The tenor issued a new statement saying that his original statement had been misinterpreted as an admission of guilt by some members of the press and that, although he stands by the apology part, he needed to make clear the following:
“I know what I have not done and I’ll deny it again. I have never behaved aggressively toward anyone, and I have never done anything to obstruct or hurt anyone’s career in any way,” the new statement said. “On the contrary, I have devoted much of my half century in the world of opera supporting the industry and promoting the career of countless singers.”
It was a stunning 180-degree turn in a messy sequence of events that began late Monday with the release of the apology. It continued into Tuesday morning when the American Guild of Musical Artists released the findings of its investigation into allegations of sexual harassment against Domingo, saying it had found him guilty of engaging in “inappropriate behavior, ranging from flirtation to sexual advances.”
After that, a story quickly appeared in the New York Times alleging that Domingo and AGMA were working on a deal in which Domingo would pay a $500,000 fine and AGMA would limit its public statements about its sexual harassment inquiry.
AGMA subsequently claimed that there was no quid pro quo inherent in its dealings with Domingo.
“The anticipated fine, to our knowledge the largest to be imposed on a union member, was NOT in exchange for AGMA’s silence or to make any ‘secret deal’,” the guild said in a statement posted to its website, adding, “The potential fine was part of a series of proposed measures to resolve potential internal union discipline which included: a lengthy suspension; mandatory training/coaching; and a sincere public apology.”
It is unclear whether Domingo’s new statement will be seen by AGMA leaders as a revocation of the public apology he issued Monday, and if so, what that will mean for the union’s agreement with the singer.
In response to an L.A. Times query about whether Domingo would be expelled from the union, a spokeswoman for AGMA wrote, “We will likely know in the coming weeks if we are able to reach a disciplinary settlement with Mr. Domingo and his representatives. If not, disciplinary charges may be filed, and we will handle according to our procedures.”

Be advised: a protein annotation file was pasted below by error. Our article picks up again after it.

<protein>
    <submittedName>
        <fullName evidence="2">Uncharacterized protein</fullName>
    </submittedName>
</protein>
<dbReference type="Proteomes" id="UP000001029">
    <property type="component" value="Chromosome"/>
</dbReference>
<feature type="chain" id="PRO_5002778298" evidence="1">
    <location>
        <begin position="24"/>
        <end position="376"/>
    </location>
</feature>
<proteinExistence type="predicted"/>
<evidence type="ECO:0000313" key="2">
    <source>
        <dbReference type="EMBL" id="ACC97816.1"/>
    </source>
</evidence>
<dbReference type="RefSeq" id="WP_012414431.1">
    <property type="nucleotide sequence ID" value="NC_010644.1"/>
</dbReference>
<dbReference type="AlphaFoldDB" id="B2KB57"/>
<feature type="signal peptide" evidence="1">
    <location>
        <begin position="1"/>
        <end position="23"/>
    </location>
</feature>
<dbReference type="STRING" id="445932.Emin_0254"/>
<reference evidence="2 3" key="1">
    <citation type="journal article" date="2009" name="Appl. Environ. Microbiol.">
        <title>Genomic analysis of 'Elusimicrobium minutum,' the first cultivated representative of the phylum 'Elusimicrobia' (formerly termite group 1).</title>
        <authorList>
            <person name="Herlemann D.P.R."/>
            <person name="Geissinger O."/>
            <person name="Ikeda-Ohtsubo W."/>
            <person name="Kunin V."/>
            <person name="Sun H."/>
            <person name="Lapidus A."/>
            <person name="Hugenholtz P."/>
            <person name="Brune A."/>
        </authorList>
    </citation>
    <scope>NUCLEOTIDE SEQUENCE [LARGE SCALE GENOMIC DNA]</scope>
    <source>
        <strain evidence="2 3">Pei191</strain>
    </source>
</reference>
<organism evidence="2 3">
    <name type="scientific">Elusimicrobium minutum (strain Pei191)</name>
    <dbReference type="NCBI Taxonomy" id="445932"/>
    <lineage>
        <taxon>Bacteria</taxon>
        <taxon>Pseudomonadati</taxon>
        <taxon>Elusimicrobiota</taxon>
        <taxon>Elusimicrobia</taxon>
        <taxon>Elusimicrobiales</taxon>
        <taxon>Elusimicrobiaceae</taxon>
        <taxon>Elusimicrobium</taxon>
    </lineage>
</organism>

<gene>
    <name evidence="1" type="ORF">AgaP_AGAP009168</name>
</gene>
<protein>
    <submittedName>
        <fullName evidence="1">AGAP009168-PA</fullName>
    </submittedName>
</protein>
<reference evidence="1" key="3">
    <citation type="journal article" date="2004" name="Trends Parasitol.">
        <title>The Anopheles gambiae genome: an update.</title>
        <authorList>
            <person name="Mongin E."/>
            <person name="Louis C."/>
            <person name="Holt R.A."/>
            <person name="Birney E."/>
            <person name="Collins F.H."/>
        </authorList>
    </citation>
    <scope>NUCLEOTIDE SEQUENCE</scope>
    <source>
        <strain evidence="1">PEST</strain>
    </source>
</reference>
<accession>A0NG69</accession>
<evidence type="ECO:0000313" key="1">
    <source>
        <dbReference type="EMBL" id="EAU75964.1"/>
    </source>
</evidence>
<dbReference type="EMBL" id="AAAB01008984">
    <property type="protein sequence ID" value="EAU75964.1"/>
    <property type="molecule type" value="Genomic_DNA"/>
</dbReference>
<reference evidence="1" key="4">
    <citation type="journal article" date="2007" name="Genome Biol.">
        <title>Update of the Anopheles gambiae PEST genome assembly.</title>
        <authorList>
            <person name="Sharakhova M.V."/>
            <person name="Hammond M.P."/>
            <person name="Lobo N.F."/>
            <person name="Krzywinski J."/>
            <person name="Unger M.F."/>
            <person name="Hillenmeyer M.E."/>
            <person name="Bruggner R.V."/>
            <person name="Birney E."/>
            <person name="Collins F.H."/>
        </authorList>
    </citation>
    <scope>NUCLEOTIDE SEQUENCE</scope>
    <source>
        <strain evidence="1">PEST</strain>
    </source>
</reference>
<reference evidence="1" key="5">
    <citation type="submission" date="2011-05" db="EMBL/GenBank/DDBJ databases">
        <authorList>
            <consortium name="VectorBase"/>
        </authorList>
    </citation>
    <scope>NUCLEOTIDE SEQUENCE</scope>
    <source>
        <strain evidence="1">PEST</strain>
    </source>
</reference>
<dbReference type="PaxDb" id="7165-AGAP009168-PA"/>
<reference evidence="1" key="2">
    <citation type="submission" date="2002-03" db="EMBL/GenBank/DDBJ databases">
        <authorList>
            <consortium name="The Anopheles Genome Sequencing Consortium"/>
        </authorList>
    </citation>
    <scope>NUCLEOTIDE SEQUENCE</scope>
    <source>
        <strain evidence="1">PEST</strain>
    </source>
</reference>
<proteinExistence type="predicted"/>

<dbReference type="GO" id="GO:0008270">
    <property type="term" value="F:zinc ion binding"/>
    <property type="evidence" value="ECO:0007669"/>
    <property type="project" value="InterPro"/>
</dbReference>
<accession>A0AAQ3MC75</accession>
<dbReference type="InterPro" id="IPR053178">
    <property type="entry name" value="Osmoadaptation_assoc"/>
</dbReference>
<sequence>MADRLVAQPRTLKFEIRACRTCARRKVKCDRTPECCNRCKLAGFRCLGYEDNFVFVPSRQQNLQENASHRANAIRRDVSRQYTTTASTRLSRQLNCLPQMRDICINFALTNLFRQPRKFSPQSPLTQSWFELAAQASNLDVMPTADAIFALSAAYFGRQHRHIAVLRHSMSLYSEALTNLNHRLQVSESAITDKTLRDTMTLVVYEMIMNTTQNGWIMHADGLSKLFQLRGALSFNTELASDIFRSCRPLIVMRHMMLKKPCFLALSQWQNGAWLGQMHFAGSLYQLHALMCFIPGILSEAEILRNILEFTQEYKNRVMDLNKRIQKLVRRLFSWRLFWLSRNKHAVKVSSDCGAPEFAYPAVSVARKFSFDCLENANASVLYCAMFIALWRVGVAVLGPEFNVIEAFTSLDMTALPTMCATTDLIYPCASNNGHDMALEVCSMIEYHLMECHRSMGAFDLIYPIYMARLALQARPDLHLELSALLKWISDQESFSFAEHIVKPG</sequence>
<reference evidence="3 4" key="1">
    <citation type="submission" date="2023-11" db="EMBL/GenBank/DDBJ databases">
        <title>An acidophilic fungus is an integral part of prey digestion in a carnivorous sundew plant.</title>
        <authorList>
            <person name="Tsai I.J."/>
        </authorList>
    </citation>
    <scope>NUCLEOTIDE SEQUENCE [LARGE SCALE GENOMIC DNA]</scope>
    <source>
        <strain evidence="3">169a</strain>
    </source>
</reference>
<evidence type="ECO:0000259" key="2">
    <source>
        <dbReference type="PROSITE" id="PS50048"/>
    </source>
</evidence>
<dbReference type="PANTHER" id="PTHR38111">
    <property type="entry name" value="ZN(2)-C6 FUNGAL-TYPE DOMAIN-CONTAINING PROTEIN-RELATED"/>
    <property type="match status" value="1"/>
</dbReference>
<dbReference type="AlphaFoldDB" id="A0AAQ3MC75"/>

In Domingo’s latest statement, which was sent to Teatro Real in Madrid, the tenor canceled his participation in performances there of “La Traviata,” scheduled to take place in May.
The move came on the same day that the company’s executive committee had planned a meeting to, as the company said in a statement issued to The Times, “discuss how to proceed after Plácido Domingo admitted and regretted all the pain caused to some women in the United States and asked for their forgiveness.”
The company’s statement concluded, “The Teatro Real reaffirms its policy of zero tolerance towards harassment and abuse of any nature, and its continuing solidarity with the victims. Also confirms that Placido Domingo will not be participating in the next production of ‘La Traviata’.”
Teatro Real’s concern over Domingo’s scheduled performances came after the National Institute of Performing Arts and Music of Spain canceled Domingo’s performances at the Teatro de la Zarzuela in Madrid.
The original apology that Domingo is now finding so troublesome was cited in the cancellation on the institute’s website.
“Given the seriousness of the events and following the statements of Plácido Domingo in which he assumes the ‘full responsibility for his actions,’ the National Institute of the Performing Arts and Music (Ministry of Culture and Sports), in solidarity with women affected and realizing that responsibility recognized by the artist, makes the decision to cancel his presence in the performances planned at the National Theater of Zarzuela for next May 14 and 15,” it read.
Domingo still has a full slate, beginning March 22 with a performance of “Simon Boccanegra” in Hamburg. Staatsoper Hamburg still lists the performance on its website, and emails to the company about whether the situation had changed have not yet been answered.
The Royal Opera House in London, however, said Thursday that Domingo’s scheduled performance of “Don Carlo” in July was still expected to be staged.